Paula Aleksandros says conditions unbearable at shipping container estate
July 3, 2023
Last Thursday night the often quiet building that houses Ealing Council was a flurry of activity as a woman fed up with her living conditions staged a protest, refusing to leave and ending up spending the entire night there.
Police were called as security guards attempted to cajole, convince and demand the mother-of-two to leave, who told them she was not budging until she spoke to someone in charge.
Paula Aleksandros, 31, was at the end of her tether when she entered Ealing Council offices on Thursday afternoon (June 29) having just been “beaten up by drug dealers”. She wasn’t supposed to be there, with members of the public only allowed to enter the building by virtue of an appointment, however, determination and desperation drove her onwards.
The mother says she did not intend to stay in overnight, however, she was desperate to speak to someone, anyone within the council who could help her and she planned to stay all night if that’s what it took. Paula’s situation had left her with very little to lose, she felt unsafe in her council housing – a ‘flat’ on an estate comprised of shipping containers where she claims you are more likely to see a drug dealer than a police officer.
She told the Local Democracy Reporting Service that she had been attacked by gathered groups of people just outside the entrance to her home, who congregate to sell and take drugs at night. When she called the police, the environment only got more hostile.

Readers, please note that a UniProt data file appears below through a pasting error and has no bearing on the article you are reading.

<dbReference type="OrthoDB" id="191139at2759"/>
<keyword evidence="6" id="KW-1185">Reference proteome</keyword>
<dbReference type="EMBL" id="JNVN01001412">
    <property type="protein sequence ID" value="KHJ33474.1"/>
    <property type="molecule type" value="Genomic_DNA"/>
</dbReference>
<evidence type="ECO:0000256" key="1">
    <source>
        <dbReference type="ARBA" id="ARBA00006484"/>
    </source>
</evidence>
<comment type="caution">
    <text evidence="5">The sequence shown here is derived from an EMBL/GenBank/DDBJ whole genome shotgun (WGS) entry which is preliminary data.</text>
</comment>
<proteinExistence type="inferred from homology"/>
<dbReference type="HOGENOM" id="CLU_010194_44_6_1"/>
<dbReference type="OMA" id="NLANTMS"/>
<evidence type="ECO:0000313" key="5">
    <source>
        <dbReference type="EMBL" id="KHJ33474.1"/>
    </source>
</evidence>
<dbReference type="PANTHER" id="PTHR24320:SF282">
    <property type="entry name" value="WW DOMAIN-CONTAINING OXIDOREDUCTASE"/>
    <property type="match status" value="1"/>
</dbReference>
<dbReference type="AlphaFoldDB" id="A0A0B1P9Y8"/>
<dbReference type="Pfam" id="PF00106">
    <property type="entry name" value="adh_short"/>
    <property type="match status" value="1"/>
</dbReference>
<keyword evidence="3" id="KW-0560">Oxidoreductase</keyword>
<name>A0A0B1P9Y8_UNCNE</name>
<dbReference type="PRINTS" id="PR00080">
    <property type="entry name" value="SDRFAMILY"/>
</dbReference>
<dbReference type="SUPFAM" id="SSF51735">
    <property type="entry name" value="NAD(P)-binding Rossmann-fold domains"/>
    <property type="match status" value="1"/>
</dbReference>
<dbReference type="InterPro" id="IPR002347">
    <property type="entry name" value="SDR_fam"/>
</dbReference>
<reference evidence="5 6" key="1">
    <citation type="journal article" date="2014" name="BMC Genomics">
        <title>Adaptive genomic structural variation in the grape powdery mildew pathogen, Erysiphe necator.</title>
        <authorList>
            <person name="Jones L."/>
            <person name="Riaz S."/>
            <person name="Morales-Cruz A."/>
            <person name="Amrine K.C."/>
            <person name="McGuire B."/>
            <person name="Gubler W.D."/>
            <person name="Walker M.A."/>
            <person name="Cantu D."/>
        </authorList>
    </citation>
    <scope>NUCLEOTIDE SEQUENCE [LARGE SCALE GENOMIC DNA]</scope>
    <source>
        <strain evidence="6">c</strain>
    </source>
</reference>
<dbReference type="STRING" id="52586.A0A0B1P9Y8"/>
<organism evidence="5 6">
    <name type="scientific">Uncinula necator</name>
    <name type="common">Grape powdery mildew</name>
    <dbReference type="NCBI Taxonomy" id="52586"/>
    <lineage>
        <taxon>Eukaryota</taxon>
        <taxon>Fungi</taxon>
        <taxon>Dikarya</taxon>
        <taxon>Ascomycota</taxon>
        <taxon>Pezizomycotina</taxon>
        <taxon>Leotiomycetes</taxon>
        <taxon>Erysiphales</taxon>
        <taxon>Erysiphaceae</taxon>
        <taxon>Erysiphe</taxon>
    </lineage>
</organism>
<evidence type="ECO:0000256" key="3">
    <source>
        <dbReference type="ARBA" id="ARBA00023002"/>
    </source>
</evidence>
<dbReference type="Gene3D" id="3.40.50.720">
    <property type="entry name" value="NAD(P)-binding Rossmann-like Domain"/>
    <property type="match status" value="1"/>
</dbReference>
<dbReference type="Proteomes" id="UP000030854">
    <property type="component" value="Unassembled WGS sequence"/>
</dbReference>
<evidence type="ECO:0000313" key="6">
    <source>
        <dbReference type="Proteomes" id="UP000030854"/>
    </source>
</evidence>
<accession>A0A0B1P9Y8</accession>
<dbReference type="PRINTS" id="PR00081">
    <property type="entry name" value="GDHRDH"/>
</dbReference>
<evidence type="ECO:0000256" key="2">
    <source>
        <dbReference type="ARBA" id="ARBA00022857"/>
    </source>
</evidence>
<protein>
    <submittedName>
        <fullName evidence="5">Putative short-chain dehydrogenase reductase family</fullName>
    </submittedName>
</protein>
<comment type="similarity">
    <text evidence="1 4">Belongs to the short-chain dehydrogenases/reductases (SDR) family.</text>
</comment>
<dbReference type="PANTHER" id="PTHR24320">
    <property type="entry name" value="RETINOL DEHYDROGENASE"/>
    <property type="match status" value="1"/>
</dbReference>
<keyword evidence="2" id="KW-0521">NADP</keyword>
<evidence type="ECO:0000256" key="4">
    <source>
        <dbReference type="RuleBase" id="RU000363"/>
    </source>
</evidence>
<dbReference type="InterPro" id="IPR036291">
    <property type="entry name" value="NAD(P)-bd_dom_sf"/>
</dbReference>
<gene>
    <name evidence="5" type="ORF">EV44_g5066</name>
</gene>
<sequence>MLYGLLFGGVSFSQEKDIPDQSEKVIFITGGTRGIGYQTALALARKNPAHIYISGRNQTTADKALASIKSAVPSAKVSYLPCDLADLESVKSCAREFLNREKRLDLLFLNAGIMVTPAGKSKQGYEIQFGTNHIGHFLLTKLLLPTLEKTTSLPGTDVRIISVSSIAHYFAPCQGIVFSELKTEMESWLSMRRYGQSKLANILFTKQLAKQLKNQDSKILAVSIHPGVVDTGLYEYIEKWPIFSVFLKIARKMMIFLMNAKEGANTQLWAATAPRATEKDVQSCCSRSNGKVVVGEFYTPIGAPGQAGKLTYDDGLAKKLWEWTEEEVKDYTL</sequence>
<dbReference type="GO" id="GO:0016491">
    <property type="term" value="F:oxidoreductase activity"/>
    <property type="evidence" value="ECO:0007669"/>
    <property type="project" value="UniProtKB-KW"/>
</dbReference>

“The police came and I asked them to look for drugs and they told me ‘there is nothing’ and eventually they did find something but the dealer is still going in and out and he’s still bringing in young girls 14, 16, 17 smoking weed, swearing, threatening me.
“I had a solicitor and they were asking for proof so eventually I had to take pictures of people smoking weed in my face and that’s how I ended up getting beaten up.”
Marston Court where people are housed in converted shipping containers
It had gotten so bad that she had been forced to send her two children, one daughter who is 10 and a son who is 9, away to live with their father. She now faces difficulty in getting them to move back in with her because she says her accommodation is unsafe.
This is what finally drove Paula over the edge. Living in an unsafe and sometimes actively dangerous environment had caused the mum almost crippling anxiety making it hard for her to leave the flat.
Paula says she explained her situation to her caseworker within the council, “She told me ‘I’m sorry I don’t know how long [before] the housing [department] will get back to you’ but the problem now is with me losing my kids, so I was like ‘are you going to help me?’ and she said ‘Paula, I can’t, I don’t know what to do, I can’t help you more than that.’ In the end, she just doesn’t have that power. I hung up and I got so angry and I came straight to the council and the security guy was talking to someone so I just walked straight in.”
Paula staged her protest in the hopes that she and her kids could get a safe place to stay, away from the violence and danger at Marston Court, the shipping container estate. The LDRS caught up with her some 18 hours after she had first entered the council offices.